Peggy, a longtime community member shares her family's history of involvement and advocacy. To learn more about Peggy's involvement in the bleeding disorders community watch the full interview or read the transcript below.
Can you share about your family's history with hemophilia?
My, older sister had a lot of trouble, with bleeding and with, her joints, her ankles, worked on and stuff. She had a real problem.
When did you find out that hemophilia was in your family?
My family didn't even know it was hemophilia. And until 1938 when my brother was born, my mother was seeing the same problems her older brother had. And then a friend of the family wrote to Doctor Cutter, and he told them that it was hemophilia, so that that's when they knew it was hemophilia.
And then, my brother would get whole blood. My father would donate. And sometimes just lay across the table from each other and, give one blood to the other.
How long have you and your family been involved with NHF?
Since 1951, as a little girl I'd go door to door with mom saying that there was a blood drive and I got to hand out the little piece of paper and times and everything. And then, when I moved to California, that's what started with Northern California and it was 24 7 because I worked the foundation as an executive director in 84, I think it was.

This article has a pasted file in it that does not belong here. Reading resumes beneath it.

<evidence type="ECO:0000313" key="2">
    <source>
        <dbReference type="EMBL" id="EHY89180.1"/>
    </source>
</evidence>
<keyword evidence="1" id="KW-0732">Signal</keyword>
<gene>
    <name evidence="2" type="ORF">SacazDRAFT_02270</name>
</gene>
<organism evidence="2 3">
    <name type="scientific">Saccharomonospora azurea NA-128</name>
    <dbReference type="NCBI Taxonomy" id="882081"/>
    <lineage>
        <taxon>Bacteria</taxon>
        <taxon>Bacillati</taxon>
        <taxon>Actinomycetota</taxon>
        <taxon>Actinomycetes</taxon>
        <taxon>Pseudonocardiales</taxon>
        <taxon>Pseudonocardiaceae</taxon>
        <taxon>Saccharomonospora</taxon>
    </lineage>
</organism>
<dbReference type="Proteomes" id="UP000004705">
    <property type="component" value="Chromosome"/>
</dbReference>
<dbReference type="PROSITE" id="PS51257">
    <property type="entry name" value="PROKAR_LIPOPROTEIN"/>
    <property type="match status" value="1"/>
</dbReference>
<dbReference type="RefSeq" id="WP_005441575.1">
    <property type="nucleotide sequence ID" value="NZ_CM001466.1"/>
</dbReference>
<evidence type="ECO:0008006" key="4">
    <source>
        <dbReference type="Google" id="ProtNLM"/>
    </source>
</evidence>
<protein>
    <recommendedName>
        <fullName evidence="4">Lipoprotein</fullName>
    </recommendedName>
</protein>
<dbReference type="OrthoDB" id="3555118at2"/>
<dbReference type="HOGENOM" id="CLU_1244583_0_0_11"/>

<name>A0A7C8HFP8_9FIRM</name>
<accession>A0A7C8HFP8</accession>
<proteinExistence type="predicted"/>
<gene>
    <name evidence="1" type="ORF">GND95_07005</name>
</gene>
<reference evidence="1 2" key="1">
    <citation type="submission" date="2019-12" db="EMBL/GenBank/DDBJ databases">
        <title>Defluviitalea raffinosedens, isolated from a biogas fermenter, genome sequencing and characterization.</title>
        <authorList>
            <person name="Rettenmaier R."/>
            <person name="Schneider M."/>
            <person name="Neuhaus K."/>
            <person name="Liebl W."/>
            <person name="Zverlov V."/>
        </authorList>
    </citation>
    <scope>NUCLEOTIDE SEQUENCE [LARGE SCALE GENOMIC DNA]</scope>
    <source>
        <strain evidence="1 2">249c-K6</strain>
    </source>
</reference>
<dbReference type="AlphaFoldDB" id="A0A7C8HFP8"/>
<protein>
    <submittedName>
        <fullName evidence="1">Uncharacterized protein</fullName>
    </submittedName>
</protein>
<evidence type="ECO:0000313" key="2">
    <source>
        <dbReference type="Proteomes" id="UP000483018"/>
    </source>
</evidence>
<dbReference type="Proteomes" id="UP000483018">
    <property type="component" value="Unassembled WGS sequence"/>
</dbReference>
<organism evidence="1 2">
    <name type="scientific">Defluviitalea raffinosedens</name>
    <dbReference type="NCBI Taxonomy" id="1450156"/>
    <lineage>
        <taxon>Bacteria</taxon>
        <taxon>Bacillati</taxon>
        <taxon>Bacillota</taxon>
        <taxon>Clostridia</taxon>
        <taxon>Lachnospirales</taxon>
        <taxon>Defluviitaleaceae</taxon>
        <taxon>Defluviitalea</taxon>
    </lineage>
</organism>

They have gone and done amazing things over the years, and I've done, several of the things with them.
Why has it been important for your family's legacy to be involved with NHF?
It was a community of friends that my mother and father started in the fifties. And you know, we knew, all the, hemophiliacs on Long Island and since they had to ask for blood on a regular basis, my mother would send out 250, Christmas cards every year. And everybody that ever-donated blood to my, brothers for years, my mother would send them cards.
Which would remind them to come back and donate again.
What volunteer work with the organization/your local chapter are you most proud of?
I used to do all the national awards for the annual meetings because I also did an engraving business at home. I did all the awards for the foundation and then, they were presenting award and you know, mentioned Northern California. And, I'm thinking, I didn't do anything for anybody in Northern California and it was my award for leadership that I got.